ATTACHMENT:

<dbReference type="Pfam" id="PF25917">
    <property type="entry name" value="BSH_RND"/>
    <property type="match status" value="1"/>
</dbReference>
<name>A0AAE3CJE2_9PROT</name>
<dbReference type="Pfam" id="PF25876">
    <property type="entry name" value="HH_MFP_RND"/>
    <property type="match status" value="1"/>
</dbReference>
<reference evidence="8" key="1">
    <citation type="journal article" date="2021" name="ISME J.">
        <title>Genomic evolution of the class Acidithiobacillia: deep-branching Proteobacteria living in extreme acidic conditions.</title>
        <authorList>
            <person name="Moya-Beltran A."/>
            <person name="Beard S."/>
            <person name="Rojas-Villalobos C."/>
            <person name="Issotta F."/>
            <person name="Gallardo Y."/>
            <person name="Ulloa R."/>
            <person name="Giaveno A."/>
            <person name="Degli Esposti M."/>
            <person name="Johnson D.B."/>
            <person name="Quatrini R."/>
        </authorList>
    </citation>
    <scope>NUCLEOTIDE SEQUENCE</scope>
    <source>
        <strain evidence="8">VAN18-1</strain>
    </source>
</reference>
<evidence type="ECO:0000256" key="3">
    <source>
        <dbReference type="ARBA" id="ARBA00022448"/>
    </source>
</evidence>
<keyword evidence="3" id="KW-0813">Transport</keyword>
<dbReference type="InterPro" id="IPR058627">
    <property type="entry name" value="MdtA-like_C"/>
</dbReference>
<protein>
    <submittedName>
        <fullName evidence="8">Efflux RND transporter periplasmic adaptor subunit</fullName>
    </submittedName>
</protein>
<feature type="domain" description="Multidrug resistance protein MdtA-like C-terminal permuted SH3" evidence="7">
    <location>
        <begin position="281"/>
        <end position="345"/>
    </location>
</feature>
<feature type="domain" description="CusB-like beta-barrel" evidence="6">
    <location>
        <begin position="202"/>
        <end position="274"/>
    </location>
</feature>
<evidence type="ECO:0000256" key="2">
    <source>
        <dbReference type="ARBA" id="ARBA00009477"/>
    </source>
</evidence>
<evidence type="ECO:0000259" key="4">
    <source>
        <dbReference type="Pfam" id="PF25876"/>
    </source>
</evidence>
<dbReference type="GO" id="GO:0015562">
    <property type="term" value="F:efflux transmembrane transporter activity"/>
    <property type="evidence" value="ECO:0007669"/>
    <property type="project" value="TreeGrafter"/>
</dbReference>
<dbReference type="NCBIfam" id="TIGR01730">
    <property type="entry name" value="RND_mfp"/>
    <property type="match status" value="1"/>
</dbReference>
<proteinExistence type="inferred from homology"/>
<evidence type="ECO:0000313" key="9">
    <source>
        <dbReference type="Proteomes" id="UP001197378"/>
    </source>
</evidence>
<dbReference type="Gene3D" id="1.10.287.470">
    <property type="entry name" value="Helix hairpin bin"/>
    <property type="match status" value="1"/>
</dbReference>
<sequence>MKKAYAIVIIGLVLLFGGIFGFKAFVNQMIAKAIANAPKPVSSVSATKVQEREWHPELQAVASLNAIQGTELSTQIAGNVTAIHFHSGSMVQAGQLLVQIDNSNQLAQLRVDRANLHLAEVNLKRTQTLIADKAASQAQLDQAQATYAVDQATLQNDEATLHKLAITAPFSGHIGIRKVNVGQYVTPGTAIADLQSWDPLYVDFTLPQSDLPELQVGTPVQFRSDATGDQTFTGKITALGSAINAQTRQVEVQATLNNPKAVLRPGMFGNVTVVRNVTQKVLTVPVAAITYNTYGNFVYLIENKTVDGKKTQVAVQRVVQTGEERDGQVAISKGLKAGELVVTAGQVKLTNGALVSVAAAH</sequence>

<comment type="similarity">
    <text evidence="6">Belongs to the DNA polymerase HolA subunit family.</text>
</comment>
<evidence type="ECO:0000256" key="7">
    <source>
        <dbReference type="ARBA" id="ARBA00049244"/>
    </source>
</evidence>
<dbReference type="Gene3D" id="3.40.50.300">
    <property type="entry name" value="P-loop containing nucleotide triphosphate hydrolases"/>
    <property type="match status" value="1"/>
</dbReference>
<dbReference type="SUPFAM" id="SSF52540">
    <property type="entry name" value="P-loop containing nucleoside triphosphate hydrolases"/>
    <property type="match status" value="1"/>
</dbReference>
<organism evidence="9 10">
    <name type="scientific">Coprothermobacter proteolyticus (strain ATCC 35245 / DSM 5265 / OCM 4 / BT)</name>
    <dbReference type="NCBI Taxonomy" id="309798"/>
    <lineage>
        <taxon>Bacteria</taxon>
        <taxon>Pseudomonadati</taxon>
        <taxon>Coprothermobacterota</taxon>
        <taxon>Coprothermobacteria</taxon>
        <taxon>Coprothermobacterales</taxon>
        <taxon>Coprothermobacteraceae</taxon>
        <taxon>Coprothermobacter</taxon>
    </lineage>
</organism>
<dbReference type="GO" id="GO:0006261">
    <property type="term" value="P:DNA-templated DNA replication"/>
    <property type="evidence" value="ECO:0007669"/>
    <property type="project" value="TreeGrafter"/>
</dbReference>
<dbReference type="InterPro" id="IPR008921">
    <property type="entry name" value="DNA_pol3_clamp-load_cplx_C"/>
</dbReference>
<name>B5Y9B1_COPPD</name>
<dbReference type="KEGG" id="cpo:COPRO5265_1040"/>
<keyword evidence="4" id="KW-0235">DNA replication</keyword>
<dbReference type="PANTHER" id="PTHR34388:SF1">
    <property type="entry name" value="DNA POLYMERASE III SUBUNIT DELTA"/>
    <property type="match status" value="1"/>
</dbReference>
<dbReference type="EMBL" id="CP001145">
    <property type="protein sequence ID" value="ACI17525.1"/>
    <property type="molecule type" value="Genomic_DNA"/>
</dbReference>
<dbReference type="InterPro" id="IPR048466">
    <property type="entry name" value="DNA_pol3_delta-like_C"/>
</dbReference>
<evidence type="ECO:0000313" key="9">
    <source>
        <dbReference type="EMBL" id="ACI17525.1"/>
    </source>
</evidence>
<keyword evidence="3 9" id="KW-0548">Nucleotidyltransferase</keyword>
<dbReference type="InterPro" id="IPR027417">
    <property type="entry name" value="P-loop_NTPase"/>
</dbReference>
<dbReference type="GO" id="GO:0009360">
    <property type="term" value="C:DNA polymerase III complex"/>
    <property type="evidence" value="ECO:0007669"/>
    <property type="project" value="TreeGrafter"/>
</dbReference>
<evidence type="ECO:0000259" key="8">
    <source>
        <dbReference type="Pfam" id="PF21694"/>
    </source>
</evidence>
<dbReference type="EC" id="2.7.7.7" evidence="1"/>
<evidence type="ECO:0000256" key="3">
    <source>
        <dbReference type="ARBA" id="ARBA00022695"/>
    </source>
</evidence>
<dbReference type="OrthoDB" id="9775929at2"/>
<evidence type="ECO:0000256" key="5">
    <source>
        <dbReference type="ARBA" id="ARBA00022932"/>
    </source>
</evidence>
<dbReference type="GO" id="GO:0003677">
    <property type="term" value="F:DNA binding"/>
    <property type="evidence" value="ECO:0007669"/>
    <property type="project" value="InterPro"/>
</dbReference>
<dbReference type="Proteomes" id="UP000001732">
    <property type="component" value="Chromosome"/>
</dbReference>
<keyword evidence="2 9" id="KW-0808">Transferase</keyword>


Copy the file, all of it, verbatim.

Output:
<dbReference type="Pfam" id="PF25917">
    <property type="entry name" value="BSH_RND"/>
    <property type="match status" value="1"/>
</dbReference>
<name>A0AAE3CJE2_9PROT</name>
<dbReference type="Pfam" id="PF25876">
    <property type="entry name" value="HH_MFP_RND"/>
    <property type="match status" value="1"/>
</dbReference>
<reference evidence="8" key="1">
    <citation type="journal article" date="2021" name="ISME J.">
        <title>Genomic evolution of the class Acidithiobacillia: deep-branching Proteobacteria living in extreme acidic conditions.</title>
        <authorList>
            <person name="Moya-Beltran A."/>
            <person name="Beard S."/>
            <person name="Rojas-Villalobos C."/>
            <person name="Issotta F."/>
            <person name="Gallardo Y."/>
            <person name="Ulloa R."/>
            <person name="Giaveno A."/>
            <person name="Degli Esposti M."/>
            <person name="Johnson D.B."/>
            <person name="Quatrini R."/>
        </authorList>
    </citation>
    <scope>NUCLEOTIDE SEQUENCE</scope>
    <source>
        <strain evidence="8">VAN18-1</strain>
    </source>
</reference>
<evidence type="ECO:0000256" key="3">
    <source>
        <dbReference type="ARBA" id="ARBA00022448"/>
    </source>
</evidence>
<keyword evidence="3" id="KW-0813">Transport</keyword>
<dbReference type="InterPro" id="IPR058627">
    <property type="entry name" value="MdtA-like_C"/>
</dbReference>
<protein>
    <submittedName>
        <fullName evidence="8">Efflux RND transporter periplasmic adaptor subunit</fullName>
    </submittedName>
</protein>
<feature type="domain" description="Multidrug resistance protein MdtA-like C-terminal permuted SH3" evidence="7">
    <location>
        <begin position="281"/>
        <end position="345"/>
    </location>
</feature>
<feature type="domain" description="CusB-like beta-barrel" evidence="6">
    <location>
        <begin position="202"/>
        <end position="274"/>
    </location>
</feature>
<evidence type="ECO:0000256" key="2">
    <source>
        <dbReference type="ARBA" id="ARBA00009477"/>
    </source>
</evidence>
<evidence type="ECO:0000259" key="4">
    <source>
        <dbReference type="Pfam" id="PF25876"/>
    </source>
</evidence>
<dbReference type="GO" id="GO:0015562">
    <property type="term" value="F:efflux transmembrane transporter activity"/>
    <property type="evidence" value="ECO:0007669"/>
    <property type="project" value="TreeGrafter"/>
</dbReference>
<dbReference type="NCBIfam" id="TIGR01730">
    <property type="entry name" value="RND_mfp"/>
    <property type="match status" value="1"/>
</dbReference>
<proteinExistence type="inferred from homology"/>
<evidence type="ECO:0000313" key="9">
    <source>
        <dbReference type="Proteomes" id="UP001197378"/>
    </source>
</evidence>
<dbReference type="Gene3D" id="1.10.287.470">
    <property type="entry name" value="Helix hairpin bin"/>
    <property type="match status" value="1"/>
</dbReference>
<sequence>MKKAYAIVIIGLVLLFGGIFGFKAFVNQMIAKAIANAPKPVSSVSATKVQEREWHPELQAVASLNAIQGTELSTQIAGNVTAIHFHSGSMVQAGQLLVQIDNSNQLAQLRVDRANLHLAEVNLKRTQTLIADKAASQAQLDQAQATYAVDQATLQNDEATLHKLAITAPFSGHIGIRKVNVGQYVTPGTAIADLQSWDPLYVDFTLPQSDLPELQVGTPVQFRSDATGDQTFTGKITALGSAINAQTRQVEVQATLNNPKAVLRPGMFGNVTVVRNVTQKVLTVPVAAITYNTYGNFVYLIENKTVDGKKTQVAVQRVVQTGEERDGQVAISKGLKAGELVVTAGQVKLTNGALVSVAAAH</sequence>

<comment type="similarity">
    <text evidence="6">Belongs to the DNA polymerase HolA subunit family.</text>
</comment>
<evidence type="ECO:0000256" key="7">
    <source>
        <dbReference type="ARBA" id="ARBA00049244"/>
    </source>
</evidence>
<dbReference type="Gene3D" id="3.40.50.300">
    <property type="entry name" value="P-loop containing nucleotide triphosphate hydrolases"/>
    <property type="match status" value="1"/>
</dbReference>
<dbReference type="SUPFAM" id="SSF52540">
    <property type="entry name" value="P-loop containing nucleoside triphosphate hydrolases"/>
    <property type="match status" value="1"/>
</dbReference>
<organism evidence="9 10">
    <name type="scientific">Coprothermobacter proteolyticus (strain ATCC 35245 / DSM 5265 / OCM 4 / BT)</name>
    <dbReference type="NCBI Taxonomy" id="309798"/>
    <lineage>
        <taxon>Bacteria</taxon>
        <taxon>Pseudomonadati</taxon>
        <taxon>Coprothermobacterota</taxon>
        <taxon>Coprothermobacteria</taxon>
        <taxon>Coprothermobacterales</taxon>
        <taxon>Coprothermobacteraceae</taxon>
        <taxon>Coprothermobacter</taxon>
    </lineage>
</organism>
<dbReference type="GO" id="GO:0006261">
    <property type="term" value="P:DNA-templated DNA replication"/>
    <property type="evidence" value="ECO:0007669"/>
    <property type="project" value="TreeGrafter"/>
</dbReference>
<dbReference type="InterPro" id="IPR008921">
    <property type="entry name" value="DNA_pol3_clamp-load_cplx_C"/>
</dbReference>
<name>B5Y9B1_COPPD</name>
<dbReference type="KEGG" id="cpo:COPRO5265_1040"/>
<keyword evidence="4" id="KW-0235">DNA replication</keyword>
<dbReference type="PANTHER" id="PTHR34388:SF1">
    <property type="entry name" value="DNA POLYMERASE III SUBUNIT DELTA"/>
    <property type="match status" value="1"/>
</dbReference>
<dbReference type="EMBL" id="CP001145">
    <property type="protein sequence ID" value="ACI17525.1"/>
    <property type="molecule type" value="Genomic_DNA"/>
</dbReference>
<dbReference type="InterPro" id="IPR048466">
    <property type="entry name" value="DNA_pol3_delta-like_C"/>
</dbReference>
<evidence type="ECO:0000313" key="9">
    <source>
        <dbReference type="EMBL" id="ACI17525.1"/>
    </source>
</evidence>
<keyword evidence="3 9" id="KW-0548">Nucleotidyltransferase</keyword>
<dbReference type="InterPro" id="IPR027417">
    <property type="entry name" value="P-loop_NTPase"/>
</dbReference>
<dbReference type="GO" id="GO:0009360">
    <property type="term" value="C:DNA polymerase III complex"/>
    <property type="evidence" value="ECO:0007669"/>
    <property type="project" value="TreeGrafter"/>
</dbReference>
<evidence type="ECO:0000259" key="8">
    <source>
        <dbReference type="Pfam" id="PF21694"/>
    </source>
</evidence>
<dbReference type="EC" id="2.7.7.7" evidence="1"/>
<evidence type="ECO:0000256" key="3">
    <source>
        <dbReference type="ARBA" id="ARBA00022695"/>
    </source>
</evidence>
<dbReference type="OrthoDB" id="9775929at2"/>
<evidence type="ECO:0000256" key="5">
    <source>
        <dbReference type="ARBA" id="ARBA00022932"/>
    </source>
</evidence>
<dbReference type="GO" id="GO:0003677">
    <property type="term" value="F:DNA binding"/>
    <property type="evidence" value="ECO:0007669"/>
    <property type="project" value="InterPro"/>
</dbReference>
<dbReference type="Proteomes" id="UP000001732">
    <property type="component" value="Chromosome"/>
</dbReference>
<keyword evidence="2 9" id="KW-0808">Transferase</keyword>